A human rights lawyer is concerned prison guards with full access to pepper spray will result in more violence.
Currently prison guards have to get approval from prison directors before using pepper spray.
Human rights lawyer Michael Bott says guards could be more likely to reach for the spray rather than trying to "diffuse" a situation first.
"If you've got those forms of increasing force, then often reliance on persuasion and talking and engagement with the person takes second place."
The rule change comes in next month, and is being introduced to help guards handle potentially dangerous situations including when escorting prisoners in cars.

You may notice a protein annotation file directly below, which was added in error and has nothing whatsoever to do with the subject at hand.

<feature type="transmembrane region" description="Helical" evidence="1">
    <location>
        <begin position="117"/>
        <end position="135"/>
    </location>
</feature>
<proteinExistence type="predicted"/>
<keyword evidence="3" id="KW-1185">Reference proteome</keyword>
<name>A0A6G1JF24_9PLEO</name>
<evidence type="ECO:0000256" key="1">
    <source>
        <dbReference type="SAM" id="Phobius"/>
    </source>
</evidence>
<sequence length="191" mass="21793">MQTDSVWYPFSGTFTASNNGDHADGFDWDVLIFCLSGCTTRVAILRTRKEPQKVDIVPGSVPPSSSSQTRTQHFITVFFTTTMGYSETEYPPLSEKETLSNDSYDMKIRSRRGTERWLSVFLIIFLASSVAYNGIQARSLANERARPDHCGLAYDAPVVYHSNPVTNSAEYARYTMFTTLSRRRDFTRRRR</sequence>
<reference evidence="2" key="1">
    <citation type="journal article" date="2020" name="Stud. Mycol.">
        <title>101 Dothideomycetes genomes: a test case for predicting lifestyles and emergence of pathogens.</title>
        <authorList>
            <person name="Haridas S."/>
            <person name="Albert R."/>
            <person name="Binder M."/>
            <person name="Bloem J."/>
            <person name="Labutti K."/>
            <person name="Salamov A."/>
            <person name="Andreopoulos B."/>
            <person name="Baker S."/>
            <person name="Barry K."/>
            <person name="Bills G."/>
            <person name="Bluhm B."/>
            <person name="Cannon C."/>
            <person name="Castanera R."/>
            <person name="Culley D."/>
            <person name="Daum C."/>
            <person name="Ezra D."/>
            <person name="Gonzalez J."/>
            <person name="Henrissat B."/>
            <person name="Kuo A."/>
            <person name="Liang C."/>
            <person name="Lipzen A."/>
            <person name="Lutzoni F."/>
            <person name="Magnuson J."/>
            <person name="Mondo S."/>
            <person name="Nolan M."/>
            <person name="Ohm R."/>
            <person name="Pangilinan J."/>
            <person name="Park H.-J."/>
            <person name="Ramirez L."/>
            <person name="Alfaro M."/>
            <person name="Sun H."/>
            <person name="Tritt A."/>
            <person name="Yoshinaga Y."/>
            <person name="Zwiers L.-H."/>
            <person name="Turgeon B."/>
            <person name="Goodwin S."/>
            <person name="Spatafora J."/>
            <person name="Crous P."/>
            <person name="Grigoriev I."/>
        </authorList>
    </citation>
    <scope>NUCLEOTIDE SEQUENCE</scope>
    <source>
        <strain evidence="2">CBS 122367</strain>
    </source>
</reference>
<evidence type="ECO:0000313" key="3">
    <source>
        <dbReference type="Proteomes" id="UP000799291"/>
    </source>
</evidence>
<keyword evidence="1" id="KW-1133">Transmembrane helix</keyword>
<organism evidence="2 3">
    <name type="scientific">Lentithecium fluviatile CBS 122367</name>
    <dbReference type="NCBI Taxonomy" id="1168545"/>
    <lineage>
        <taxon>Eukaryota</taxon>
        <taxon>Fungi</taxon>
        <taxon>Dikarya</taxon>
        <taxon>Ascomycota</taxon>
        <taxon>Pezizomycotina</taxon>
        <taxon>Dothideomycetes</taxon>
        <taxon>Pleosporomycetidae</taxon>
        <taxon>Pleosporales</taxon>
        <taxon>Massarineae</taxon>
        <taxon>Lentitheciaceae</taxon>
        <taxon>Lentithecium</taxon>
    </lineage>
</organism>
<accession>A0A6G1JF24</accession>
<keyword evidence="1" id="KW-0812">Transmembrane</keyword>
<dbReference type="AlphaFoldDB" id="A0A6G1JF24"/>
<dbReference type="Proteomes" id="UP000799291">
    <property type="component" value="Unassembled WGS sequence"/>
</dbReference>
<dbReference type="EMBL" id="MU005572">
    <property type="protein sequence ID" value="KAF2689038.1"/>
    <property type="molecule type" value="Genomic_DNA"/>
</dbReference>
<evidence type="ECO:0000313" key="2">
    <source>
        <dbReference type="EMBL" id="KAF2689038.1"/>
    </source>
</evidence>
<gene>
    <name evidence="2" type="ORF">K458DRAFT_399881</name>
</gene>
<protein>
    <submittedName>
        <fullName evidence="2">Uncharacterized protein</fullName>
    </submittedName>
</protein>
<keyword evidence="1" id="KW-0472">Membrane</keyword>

It's crucial staff are immediately able to control spontaneous situations to keep both themselves and prisoners safe, Corrections Minister Louise Upston said on Wednesday.
"Pepper spray is a safe tactical option with a lower risk of injury compared with other means of force," she said.
Pepper spray adds to other safety equipment that has been rolled out to Corrections staff in recent years, including stab-proof vests and body cameras.
It's the same spray used by police, and guides for carrying and using the spray will be redeveloped.
NZN / Newshub.